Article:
And now let’s look at the possible reactions you had – and translate them into feelings and needs.

  1. ‘Is he stupid – or what?

Are you feeling annoyed? Irritated? And needing some understanding of your intentions? Recognition of your ability to produce a sensible timetable? Co-operation?

  1. ‘He was rude’

Are you feeling annoyed? Irritated? Wanting productive dialogue? Wanting him to be aware of the possible effects of his words – particularly on other members of your team?

  1. ‘He should have…..’

Whenever your emotional temperature rises when you think about what people should be doing – but aren’t, transform your angry feelings into what you would value instead.

  • For example, I guess that your ‘shoulds’ in this case came from a wish for people to be considerate of others and to be aware of the effect their words might have.

Why bother translating the anger into feelings and needs?

When you react angrily, your emotional temperature will be high. In this state, you are not able to think or act clearly.

You will be wanting to get your anger heard. Maybe you want to ‘punish’ the other person in some way. You want them to feel bad about what they’ve done. You are filled with a self-righteous energy which will prevent you from hearing anyone else’s version of reality.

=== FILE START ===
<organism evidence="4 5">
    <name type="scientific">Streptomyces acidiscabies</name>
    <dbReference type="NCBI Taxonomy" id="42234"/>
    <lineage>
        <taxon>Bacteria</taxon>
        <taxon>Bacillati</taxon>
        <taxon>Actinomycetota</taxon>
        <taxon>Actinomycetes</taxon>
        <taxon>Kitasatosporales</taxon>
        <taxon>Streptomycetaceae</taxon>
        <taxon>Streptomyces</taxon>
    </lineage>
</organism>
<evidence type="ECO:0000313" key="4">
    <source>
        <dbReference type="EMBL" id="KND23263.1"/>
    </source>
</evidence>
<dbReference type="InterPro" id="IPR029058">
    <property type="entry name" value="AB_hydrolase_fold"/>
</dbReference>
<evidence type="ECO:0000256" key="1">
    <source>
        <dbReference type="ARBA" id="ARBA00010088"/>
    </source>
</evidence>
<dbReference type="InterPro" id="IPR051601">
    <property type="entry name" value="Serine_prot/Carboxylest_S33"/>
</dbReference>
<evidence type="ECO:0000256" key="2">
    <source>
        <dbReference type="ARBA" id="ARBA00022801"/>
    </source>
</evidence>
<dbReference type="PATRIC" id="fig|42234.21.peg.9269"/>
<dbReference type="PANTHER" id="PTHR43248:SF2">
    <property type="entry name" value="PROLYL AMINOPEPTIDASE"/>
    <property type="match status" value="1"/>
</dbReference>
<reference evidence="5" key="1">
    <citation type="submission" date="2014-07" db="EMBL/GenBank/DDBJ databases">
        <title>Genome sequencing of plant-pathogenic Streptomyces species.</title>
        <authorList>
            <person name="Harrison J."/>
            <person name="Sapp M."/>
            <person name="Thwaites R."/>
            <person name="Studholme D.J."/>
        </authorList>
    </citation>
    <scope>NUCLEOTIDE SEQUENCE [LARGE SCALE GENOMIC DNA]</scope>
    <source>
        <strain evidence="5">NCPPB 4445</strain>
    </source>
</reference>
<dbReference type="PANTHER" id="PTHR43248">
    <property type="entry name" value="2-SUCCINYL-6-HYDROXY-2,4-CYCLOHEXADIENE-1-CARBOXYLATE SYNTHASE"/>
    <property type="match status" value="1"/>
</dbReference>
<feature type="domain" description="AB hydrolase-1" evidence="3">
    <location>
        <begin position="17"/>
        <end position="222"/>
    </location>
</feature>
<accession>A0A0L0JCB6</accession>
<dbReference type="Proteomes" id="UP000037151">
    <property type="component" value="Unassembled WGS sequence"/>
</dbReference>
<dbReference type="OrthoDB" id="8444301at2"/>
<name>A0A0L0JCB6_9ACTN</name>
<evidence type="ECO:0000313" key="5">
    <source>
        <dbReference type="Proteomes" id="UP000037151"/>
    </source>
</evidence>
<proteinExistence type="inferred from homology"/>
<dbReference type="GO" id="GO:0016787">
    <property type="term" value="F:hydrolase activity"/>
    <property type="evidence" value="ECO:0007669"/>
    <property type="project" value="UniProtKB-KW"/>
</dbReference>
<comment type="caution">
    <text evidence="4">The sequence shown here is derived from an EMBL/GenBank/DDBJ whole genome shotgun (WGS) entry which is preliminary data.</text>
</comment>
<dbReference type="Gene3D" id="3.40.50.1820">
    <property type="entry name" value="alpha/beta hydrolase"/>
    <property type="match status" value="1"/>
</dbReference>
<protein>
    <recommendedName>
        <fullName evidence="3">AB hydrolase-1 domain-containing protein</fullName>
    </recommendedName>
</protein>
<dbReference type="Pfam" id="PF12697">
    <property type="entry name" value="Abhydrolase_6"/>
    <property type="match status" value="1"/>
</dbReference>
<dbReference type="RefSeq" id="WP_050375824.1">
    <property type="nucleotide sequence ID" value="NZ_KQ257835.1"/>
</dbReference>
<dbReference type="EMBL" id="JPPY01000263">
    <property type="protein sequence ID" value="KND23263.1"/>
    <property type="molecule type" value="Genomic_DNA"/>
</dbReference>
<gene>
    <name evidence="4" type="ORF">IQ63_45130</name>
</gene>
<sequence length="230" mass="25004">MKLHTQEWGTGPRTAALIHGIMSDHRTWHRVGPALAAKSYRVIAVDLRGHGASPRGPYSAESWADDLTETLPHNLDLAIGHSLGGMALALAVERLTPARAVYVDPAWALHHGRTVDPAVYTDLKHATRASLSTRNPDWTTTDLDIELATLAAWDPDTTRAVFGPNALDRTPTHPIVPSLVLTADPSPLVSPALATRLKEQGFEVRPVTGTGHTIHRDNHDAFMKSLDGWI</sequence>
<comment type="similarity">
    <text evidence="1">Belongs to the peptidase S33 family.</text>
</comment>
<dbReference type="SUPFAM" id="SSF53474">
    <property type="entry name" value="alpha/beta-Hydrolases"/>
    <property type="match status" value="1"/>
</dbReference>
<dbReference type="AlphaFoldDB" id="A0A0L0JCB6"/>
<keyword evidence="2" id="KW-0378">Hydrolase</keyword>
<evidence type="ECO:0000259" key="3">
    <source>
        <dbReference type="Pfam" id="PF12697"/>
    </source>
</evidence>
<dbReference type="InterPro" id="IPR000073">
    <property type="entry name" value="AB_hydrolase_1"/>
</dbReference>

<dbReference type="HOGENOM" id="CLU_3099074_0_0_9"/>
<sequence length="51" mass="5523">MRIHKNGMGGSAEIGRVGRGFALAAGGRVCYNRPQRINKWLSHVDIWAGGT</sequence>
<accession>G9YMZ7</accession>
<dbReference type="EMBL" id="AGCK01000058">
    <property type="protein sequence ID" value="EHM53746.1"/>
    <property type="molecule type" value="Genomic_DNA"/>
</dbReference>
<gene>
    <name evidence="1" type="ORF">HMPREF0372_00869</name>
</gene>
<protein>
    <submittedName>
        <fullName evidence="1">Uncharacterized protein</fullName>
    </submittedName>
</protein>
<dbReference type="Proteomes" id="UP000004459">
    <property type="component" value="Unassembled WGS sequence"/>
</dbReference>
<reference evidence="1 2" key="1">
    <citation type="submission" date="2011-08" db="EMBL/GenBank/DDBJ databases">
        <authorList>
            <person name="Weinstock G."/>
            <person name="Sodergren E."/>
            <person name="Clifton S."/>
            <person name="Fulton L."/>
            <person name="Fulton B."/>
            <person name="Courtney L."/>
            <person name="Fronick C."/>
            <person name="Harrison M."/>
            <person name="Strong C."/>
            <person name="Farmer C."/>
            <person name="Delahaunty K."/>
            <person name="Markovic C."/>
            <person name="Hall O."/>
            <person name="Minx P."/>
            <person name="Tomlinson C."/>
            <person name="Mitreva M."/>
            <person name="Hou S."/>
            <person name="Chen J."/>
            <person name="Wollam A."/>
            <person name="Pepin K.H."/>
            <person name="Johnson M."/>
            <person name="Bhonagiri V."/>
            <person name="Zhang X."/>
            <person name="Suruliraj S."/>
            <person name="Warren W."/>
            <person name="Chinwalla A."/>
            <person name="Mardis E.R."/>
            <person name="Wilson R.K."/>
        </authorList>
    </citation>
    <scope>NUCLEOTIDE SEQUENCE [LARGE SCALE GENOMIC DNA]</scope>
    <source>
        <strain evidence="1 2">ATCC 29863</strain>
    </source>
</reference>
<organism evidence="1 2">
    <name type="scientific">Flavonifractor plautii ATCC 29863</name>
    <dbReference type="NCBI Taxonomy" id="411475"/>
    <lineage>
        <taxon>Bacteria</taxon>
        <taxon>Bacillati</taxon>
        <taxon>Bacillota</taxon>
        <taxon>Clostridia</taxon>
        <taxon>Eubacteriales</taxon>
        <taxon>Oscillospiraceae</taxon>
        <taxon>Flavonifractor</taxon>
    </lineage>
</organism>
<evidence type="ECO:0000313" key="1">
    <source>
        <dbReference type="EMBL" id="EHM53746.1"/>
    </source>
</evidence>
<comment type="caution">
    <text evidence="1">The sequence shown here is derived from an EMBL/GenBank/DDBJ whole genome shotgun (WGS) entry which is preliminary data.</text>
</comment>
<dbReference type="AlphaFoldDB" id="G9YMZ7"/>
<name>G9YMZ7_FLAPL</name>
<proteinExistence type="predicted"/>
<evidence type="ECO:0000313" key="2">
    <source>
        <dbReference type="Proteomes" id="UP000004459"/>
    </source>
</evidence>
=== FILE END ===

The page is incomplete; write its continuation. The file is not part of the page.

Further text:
You will make matters worse because your anger will spark off anger in other people. The result will be arguments and bad feeling.

When you step back and think about what needs of yours are not being met, you are in a very different place. You might feel deeply sad. You might feel all sorts of painful feelings – but these are different from anger – and will lead you to approach the other person in ways that lead to understanding rather than to fighting.


What about the other person?

Transforming your anger into feelings and needs helps you! It reduces your stress levels. It puts you back in the green zone.

Once you’re back in the green zone, you can get curious about the other person.

His email in response to your draft suggested that he was in a highly emotionally aroused state. So what was going on for him?

Guess what he might have been feeling. It doesn’t matter whether your guesses are accurate or not. And you don’t necessarily have to check them out. The process can be purely inside your head.